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A Hand-Crank Telephone

Odds and Ends From The MUSEUM!

By Trudy Wyman, Curator, Millinocket Historical Society Museum

Wayne Shedd recently donated a battery-operated crank telephone to the museum. A written note accompanying the donation explains its earlier use. “Circa 1900 Rush had a sawmill in The Pines at the confluence of Millinocket Stream and Smith Brook. Pine and spruce logs were driven down Sandy Stream and Mud Brook to holding dams. There were holding dams at the head of Millinocket Lake by the Priest Farm. A wood-fired steamboat towed the logs a few at a time across the lake to the south end to another holding boom. At that location there were two cabins and a cook’s building.” The donated telephone is from one of the buildings at that site. “The crank telephone was used to time the water release from the holding dams to the sawmill ponds on Lower Millinocket Lake. Many of the 1900-1925 Millinocket homes contain lumber from these logs.”

The donated phone apparatus does not appear to have been wall-mounted and has a candlestick stand to hold the receiver. Wall-mounted phones from the same era usually had a hook on the left side of the phone box.

A telephone system was also used by GNP to communicate between farms, woods camps and the main office in Bangor. The following is from Chapter 21 of John McLeod’s The Greater Great Northern.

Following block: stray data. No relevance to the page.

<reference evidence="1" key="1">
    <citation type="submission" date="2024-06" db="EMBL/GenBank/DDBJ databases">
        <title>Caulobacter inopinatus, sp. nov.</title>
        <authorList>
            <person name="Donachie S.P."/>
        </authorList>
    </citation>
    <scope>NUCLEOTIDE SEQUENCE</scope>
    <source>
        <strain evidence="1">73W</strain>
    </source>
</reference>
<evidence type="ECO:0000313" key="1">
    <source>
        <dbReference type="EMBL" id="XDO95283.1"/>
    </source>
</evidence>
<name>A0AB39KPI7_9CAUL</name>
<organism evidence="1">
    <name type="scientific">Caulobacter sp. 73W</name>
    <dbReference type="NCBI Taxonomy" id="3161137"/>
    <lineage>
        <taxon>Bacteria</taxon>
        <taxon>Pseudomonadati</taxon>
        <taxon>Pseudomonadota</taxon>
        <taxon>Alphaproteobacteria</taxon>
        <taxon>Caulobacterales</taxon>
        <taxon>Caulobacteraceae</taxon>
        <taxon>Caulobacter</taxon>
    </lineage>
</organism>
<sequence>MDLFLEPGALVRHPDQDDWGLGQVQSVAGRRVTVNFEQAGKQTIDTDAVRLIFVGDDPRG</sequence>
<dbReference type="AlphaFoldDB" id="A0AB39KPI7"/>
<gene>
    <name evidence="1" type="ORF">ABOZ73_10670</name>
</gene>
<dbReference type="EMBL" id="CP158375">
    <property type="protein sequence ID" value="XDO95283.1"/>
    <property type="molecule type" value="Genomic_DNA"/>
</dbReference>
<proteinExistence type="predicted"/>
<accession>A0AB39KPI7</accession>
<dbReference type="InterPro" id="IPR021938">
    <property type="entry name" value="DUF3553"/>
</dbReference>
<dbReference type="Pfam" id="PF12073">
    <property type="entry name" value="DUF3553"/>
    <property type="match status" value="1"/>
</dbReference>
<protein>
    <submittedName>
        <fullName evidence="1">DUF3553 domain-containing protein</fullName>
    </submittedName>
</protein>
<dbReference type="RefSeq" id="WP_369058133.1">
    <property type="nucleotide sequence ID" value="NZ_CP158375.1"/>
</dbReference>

In 1901, Great Northern built its first piece of telephone line from Chesuncook Dam to Millinocket. Earlier, in the 1890’s, the Kineo & Northeast Carry Telephone Company was formed and ran a line to serve the hotels on the east side of Moosehead Lake and to Chesuncook Village. Another line was built to Rockwood. Then New England Telephone & Telegraph Co. took over the Kineo company and added lines as far as Jackman, Seboomook and Pittston Farm.

The lines were of the grounded type, using a single iron wire, strung on trees. They were gradually replaced, first with two-wire circuits and later with multiple trunk lines on cross-arms. Main lines ran from Pittston Farm to Grant Farm. One lineman with help from timekeepers maintained the 100 miles of wire.

There were no switchboards or operators. You called the closest place on the line, and the clerk or cook switched the call to the next point and so on. By the time the West Branch system was completed, mid 1920’s, there were about 200 miles of pole line along the “turnpikes” and 500 miles of ground line in use. This system was used until about 1952 when the switch was made to a radio system.

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